Time for a quick rewind.
We’re only halfway through the year and already we’ve been gifted with an onslaught of killer records. Amongst glorious debuts and long-awaited returns, industry legends have rekindled our love and up-and-comers have caught our attention. As the releases keep on coming thick and fast, here are our absolute favourite albums from the past six months.
At a mammoth 17 tracks, the adventurous heavy metal outfit deliver Gold & Grey in such a way that you forget it’s an hour long. Sustaining, daring and a solid attempt at a lengthy LP, could this be Baroness’ magnum opus? More here.
Amyl and The Sniffers is blissful chaos from a band that’s pegged pub punk to a tee. Those who have seen The Sniffers live know they have a stage presence that can’t be matched, and their debut LP almost needs to be witnessed in a live setting to get the full experience. More here.
After 19 years, it’s easy to write a recipe for an album by The National. Mix a glass of bourbon, a simple drum pattern, an obscure literary reference and a sense of existential dread. Voila. None of these characteristics drone on in I Am Easy To Find, however, which manages to breathe new life into The National’s raison d’être. More here.
At 18 tracks and clocking in at just under an hour, Father of the Bride could easily be at risk of feeling bloated, but it just allows for more great tunes and experimentation to be given the light of day. The New York City outfit are in top form and show no signs of slowing. More here.
Some of Blame My Body has you up dancing, other sections belong in a moody indie film. It’s an oscillating ride from start to end with little elements of personality that make it the Little May sound. More here.
Breakup songs aren’t in short supply, but Ferla’s rendering of relationship decay displayed macro perspective while also being idiosyncratically particular. It’s Personal mightn’t arrive at a satisfying resolution, but when a quaking heart produces such high-class songwriting, there’s really nothing to complain about. More here.
It doesn’t take long for Titanic Rising to bathe you in its sumptuous baroque flourishes. Its culmination of nostalgic melodies and crystalline production makes this album sound like a wonderful piece of escapism, however, this is juxtaposed with the subjects that Natalie Mering explores. More here.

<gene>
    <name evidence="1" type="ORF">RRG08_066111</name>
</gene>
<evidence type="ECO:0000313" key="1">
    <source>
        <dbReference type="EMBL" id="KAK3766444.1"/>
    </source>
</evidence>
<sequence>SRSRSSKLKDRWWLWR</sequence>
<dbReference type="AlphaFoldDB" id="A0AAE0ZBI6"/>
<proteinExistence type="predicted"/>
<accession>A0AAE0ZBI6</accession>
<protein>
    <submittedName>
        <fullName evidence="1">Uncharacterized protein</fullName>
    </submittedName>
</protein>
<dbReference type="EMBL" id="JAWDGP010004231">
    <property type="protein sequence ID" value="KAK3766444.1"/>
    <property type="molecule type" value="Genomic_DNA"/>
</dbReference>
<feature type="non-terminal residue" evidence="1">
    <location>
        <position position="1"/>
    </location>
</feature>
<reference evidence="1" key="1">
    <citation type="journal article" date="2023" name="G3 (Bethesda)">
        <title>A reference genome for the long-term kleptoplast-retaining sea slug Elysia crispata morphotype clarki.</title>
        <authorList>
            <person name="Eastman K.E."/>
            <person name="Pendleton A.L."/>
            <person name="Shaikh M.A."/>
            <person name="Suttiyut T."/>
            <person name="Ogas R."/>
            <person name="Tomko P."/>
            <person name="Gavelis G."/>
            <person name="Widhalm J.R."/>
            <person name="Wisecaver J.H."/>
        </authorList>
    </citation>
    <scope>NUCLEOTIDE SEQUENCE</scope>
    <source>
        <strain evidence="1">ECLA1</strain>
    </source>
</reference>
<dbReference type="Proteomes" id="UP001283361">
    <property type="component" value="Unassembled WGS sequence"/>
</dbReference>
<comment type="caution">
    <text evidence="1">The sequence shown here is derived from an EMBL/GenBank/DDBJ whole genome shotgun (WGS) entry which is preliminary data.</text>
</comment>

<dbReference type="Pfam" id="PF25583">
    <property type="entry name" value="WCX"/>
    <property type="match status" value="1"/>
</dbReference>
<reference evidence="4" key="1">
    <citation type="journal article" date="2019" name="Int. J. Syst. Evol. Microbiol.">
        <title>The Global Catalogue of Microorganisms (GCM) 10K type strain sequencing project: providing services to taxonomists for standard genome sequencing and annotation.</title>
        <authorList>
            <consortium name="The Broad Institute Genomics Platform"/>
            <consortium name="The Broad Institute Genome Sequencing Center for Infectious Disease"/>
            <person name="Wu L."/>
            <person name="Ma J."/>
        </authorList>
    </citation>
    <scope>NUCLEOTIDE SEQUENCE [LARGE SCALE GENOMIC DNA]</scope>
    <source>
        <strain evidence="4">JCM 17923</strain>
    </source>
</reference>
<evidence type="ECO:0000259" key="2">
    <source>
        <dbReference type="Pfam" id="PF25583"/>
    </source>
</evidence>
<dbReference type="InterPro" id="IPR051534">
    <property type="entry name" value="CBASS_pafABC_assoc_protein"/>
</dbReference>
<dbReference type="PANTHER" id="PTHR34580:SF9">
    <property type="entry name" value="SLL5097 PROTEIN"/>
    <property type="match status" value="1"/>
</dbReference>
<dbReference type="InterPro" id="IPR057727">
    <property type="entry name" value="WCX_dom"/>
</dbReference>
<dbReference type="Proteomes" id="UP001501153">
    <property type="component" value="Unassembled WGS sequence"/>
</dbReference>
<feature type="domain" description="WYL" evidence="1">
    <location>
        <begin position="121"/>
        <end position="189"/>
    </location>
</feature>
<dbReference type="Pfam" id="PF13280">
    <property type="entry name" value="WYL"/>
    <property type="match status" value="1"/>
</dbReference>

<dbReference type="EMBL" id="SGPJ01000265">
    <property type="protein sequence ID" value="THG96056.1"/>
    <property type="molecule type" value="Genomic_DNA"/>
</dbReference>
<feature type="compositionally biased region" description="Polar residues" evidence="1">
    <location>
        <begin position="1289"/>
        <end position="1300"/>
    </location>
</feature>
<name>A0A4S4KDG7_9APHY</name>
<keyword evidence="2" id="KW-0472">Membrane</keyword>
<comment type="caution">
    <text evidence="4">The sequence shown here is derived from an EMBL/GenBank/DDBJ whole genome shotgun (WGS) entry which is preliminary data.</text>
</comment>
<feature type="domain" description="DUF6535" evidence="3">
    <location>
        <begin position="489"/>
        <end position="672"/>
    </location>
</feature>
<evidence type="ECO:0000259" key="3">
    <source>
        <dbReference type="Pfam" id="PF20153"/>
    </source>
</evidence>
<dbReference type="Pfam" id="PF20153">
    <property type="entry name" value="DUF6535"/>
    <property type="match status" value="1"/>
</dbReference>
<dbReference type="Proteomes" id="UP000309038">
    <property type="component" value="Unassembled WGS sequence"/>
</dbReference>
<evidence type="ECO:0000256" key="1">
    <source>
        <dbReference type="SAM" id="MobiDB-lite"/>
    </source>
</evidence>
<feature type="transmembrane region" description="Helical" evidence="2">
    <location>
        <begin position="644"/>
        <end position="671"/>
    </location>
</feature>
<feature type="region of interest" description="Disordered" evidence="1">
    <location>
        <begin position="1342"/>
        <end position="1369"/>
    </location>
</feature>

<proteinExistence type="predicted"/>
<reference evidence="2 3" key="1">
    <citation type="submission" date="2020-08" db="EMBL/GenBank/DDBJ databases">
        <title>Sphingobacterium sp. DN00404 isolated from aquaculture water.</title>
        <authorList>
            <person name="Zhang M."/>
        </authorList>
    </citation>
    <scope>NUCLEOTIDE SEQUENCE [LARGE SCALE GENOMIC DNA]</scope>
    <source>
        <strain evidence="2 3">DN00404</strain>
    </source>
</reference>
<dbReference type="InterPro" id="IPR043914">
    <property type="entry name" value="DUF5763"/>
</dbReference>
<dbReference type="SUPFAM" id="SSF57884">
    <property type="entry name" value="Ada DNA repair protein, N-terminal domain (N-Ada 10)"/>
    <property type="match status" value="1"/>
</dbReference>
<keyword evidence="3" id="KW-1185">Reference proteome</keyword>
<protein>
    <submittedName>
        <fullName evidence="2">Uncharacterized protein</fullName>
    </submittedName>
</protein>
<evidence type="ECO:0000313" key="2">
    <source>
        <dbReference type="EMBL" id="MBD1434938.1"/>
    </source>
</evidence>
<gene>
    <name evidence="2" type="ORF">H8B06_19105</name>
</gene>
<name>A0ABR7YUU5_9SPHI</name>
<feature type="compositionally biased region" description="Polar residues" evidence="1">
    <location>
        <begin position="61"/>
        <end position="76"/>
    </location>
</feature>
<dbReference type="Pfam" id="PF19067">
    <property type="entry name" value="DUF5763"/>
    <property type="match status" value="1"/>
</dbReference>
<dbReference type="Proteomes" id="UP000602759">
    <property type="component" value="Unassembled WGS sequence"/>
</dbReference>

Diversity is key here; one minute you’ll be assaulted with the trap beats of ‘you should see me in a crown’ and then lulled into the childlike ‘8’. Ultimately, Eilish leaves us desperate for more with the bold statement of an artist who is only just starting to find her voice. More here.
More fondly known as ‘Uncle Murl’, The Murlocs’ delivery of Manic Candid Episode presents an arrangement of tracks that remain familiarly within the realm of their signature psychedelic fuzz rock while stressing the band’s development and increasing complexity. More here.
Throughout her first LP, Donnelly brandishes her quick wit and humour as a weapon against the subtle patriarchal standards and structures plaguing her home country of Australia. Despite her ascension to international acclaim, Donnelly’s Aussie twang and starkly realistic lyrics are as consistent and raw as when she quietly released 2017’s Thrush Metal. More here.
It’s bold, intimate, uncomfortably stark yet overwhelmingly rich; the kind of album with the careful consideration of a final swansong, though There Will Be No Intermission feels much more like a triumphant rebirth than any kind of last goodbye. More here.
Everything Not Saved Will Be Lost – Part 1, the fifth studio album from British four-piece Foals, is a peerless sonic document that is truly reflective of the zeitgeist. The record makes a strong case for consensus that Foals are an era defining rock band. More here.
Sprawling over 16 tracks of dreamy alt-pop, the Sydney-based trio’s first LP combines their killer singles ‘Easier’ and ‘Violet City’, with a plethora of new bangers and melancholic cuts. It’s taken three years of recording and perfecting for their debut album, Shadowboxer, to land. And boy does it stick that landing. More here.
Julia Jacklin’s arrangements are simple, aiming not to weigh down the two things that give her music wings: her lyrics and her voice. You might find yourself mentally storing some of these new songs away, to be queued up in future emotional scenarios. More here.
Still Here is, put succinctly, a fucking stomper. While the album might be missing a couple of familiar faces, what remains is a raucous celebration of everything that the band ever stood for, from ‘84’s The Axeman’s Jazz until now, reimagined by (most of) the men who were around to make it so. More here.
This recording fulfils all aspirations, bereft of all inessential gimmickry, leaving nothing but pure and imperial soul. The band are suitably wild; cacophonous and spellbinding, and it’s clear why Mavis Staples is so revered. More here.
A careful balance of soft electronics and rattling trap beats craft the sound of Assume Form. A love letter to a blossoming new relationship, the record’s fluttering beats mimic that of James Blake’s own heart; happily thumping with every pulsating melody. More here.
Heard it in a Past Life is a journey of sorts, chronicling Rogers’ evolution as a songwriter and as a young woman finding her place in the world. It deals with themes of heartbreak and happiness, uncertainty and growth, all rolled into lyrically evocative songs that stir something within you. More here.
First Body is such an immersive, atmospheric experience that it’s not hard to close your eyes and fall into a trance. Each track features a dense instrumental that wouldn’t feel out of place in a Hollywood thriller, and amongst it you will hear Phoebe Lou’s hypnotic vocals that guide you to its meaning. More here.